What is Klinefelter syndrome?

Klinefelter syndrome is a condition affecting boys and men born with an extra X chromosome. Chromosomes are present in all cells in the body and contain DNA. Some of the DNA is arranged in genes, which are sequences of DNA that encodes instructions to make molecules called proteins that the body needs to function. Normally people have 23 pair of chromosomes, so 46 chromosomes in total. One of the chromosome pairs is called sex chromosomes. A woman will have two X chromosomes and her karyotype (chromosomal make-up) will then be 46, XX. A man will have the same number of chromosomes, but the sex chromosomes are made up of a X and a Y chromosome and so a man’s karyotype is 46, XY. A man with Klinefelter syndrome usually have an extra X chromosome and the karyotype will then be 47, XXY. 

Common conditions in Klinefelter syndrome

What causes Klinefelter syndrome?

As far as we know, Klinefelter syndrome occurs at random and is not passed on from a parent who has it to a child. The extra X chromosome can be from the mother or the father and occurs with about the same frequency. Klinefelter syndrome is the most frequent sex chromosome abnormality and is seen in about 150 boys out of every 100,000 live-born boys.

Signs and symptoms seen in Klinefelter syndrome

Signs and symptoms vary greatly. Some men see themselves as being without any signs related to Klinefelter syndrome, but a physician would be able to find discrete signs related to the syndrome. Most are not diagnosed before adulthood and the average age at diagnosis is 27 years. At least 50-60% are never diagnosed.

A man withKlinefelter syndrome being comforted

Signs and symptoms in different age groups

Newborn and young boys can present with:

Adolescents can also have:

Adults can present with:

  • Cryptorchidism

•       Small testicles

•       Low level of  testosterone

•       Small penis

•       Enlarged breasts (Gynaecomastia)

•       Infertility

•       Weak musculature

•       Long legs and short upper body

•       Reduced libido

•       Speech and language problems

•       Taller than most

•       Erection problems

•       Learning difficulties

•       Reduced muscle mass

•       Neurocognitive problems related to decision             making and learning difficulties

•       Reading difficulties

•       Delayed puberty

•       Overweight

•       Lacking social competences

•       Reduced beard and secondary body hair

 

•       Behavioural difficulties

•       Low level of energy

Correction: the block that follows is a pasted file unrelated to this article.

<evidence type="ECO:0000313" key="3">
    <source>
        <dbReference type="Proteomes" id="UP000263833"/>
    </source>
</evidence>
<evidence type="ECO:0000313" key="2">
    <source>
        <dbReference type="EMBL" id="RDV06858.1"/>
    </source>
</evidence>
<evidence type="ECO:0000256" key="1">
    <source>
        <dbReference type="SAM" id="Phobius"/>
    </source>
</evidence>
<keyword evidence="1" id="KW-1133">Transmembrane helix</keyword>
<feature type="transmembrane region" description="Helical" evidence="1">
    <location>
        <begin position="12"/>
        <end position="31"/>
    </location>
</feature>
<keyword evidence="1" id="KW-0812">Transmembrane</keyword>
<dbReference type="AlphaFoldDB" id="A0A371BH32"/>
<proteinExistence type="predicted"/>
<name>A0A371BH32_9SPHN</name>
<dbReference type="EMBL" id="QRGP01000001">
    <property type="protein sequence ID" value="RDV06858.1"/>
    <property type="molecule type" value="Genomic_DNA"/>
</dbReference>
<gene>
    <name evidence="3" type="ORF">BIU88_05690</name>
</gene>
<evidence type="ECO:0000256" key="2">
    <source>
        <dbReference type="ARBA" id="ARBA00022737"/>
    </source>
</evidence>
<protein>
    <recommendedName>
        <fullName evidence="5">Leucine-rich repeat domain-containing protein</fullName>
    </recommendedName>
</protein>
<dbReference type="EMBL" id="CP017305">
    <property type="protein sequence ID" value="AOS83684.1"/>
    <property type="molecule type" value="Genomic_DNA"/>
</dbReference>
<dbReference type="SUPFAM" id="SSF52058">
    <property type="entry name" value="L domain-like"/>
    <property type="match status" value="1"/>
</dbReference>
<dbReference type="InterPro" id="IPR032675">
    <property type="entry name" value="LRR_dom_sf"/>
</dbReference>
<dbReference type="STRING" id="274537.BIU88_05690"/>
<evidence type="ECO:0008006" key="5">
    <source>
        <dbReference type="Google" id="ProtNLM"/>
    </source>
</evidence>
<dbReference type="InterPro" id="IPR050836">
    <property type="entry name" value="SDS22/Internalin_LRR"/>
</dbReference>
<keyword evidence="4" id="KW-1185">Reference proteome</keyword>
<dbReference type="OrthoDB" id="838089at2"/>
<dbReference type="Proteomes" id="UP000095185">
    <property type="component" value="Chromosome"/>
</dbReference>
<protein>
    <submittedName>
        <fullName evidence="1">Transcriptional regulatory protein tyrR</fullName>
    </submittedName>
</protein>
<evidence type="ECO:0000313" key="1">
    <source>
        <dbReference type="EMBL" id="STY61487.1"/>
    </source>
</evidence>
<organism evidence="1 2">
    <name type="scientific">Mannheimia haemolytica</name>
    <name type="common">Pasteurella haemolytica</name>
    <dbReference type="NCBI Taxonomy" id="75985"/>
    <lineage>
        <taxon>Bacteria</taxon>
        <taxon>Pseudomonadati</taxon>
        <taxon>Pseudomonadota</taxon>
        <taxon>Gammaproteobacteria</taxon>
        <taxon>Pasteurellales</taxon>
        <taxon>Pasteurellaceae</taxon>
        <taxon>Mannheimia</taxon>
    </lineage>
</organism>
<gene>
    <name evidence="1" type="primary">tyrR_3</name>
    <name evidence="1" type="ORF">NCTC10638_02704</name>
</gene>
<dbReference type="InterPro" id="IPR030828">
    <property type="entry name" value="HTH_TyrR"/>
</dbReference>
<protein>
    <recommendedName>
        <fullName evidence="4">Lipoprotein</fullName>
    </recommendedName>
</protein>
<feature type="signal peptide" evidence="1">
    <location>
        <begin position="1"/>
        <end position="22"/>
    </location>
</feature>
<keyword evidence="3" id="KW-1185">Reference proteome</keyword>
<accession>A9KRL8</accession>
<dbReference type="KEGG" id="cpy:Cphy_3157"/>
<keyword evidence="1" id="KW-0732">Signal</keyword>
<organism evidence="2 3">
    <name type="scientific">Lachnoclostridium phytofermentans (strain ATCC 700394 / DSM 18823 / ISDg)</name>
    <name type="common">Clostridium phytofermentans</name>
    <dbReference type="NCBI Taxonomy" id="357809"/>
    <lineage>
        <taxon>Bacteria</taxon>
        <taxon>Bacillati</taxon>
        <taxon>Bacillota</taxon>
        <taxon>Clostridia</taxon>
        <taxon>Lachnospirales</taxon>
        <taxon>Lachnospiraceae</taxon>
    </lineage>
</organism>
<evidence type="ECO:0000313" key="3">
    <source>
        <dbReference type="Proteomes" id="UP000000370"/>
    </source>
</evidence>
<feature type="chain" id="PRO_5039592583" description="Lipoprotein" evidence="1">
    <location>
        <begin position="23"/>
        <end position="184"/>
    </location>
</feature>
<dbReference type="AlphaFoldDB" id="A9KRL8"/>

A doctor talking to a worried man with Klinefelter syndrome

How is the diagnosis made?

The diagnosis is based on clinical examination, the existence of social and learning difficulties, blood tests for hormones, and a chromosome analysis. The diagnosis can also be made prenatally (while the baby is still in the womb).

How is a male with Klinefelter syndrome treated?

Treatment can alleviate many of the most frequent physical, social and learning difficulties. Boys and men with Klinefelter syndrome should ideally be looked after by a team of specialists. Such a team could consist of a pediatric endocrinologist, an adult endocrinologist, a speech specialist, a clinical geneticist, a psychologist, a plastic surgeon and others. Several different conditions are seen more frequently in Klinefelter syndrome, of which many can be alleviated or avoided by correct information and life-style changes.

It is recommended to treat all males with Klinefelter syndrome when testosterone production becomes deficient. Life-long treatment with testosterone should ensure proper muscle mass, libido, bone mass and the avoidance of being overweight. In addition, it may also improve social function and improve learning abilities.

Infertility and Klinefelter syndrome

Until recently it was thought that all males with Klinefelter syndrome were infertile. Recent developments have uncovered that many males retain small areas with normal semen production in their testicles. This can be explored with testicular sperm extraction (TESE) often performed with a microscope (micro-TESE). Here, the testicles are opened and the fertility specialist aims to uncover such areas.

A anxious man
A man consult his doctor regarding Klinefelter syndrome

Conclusion

 

We know a lot about Klinefelter syndrome today, but there are also a lot of issues that still need further study. For example, there is an urgent need to become better at diagnosing the syndrome early. We also need more information concerning when and how to start treatment with testosterone and the effects that this has on many aspects of life. We also need better intervention tools to improve the frequent neurocognitive challenges that a man with Klinefelter syndrome will face.

In this article, you can read a personal story about life with Klinefelter syndrome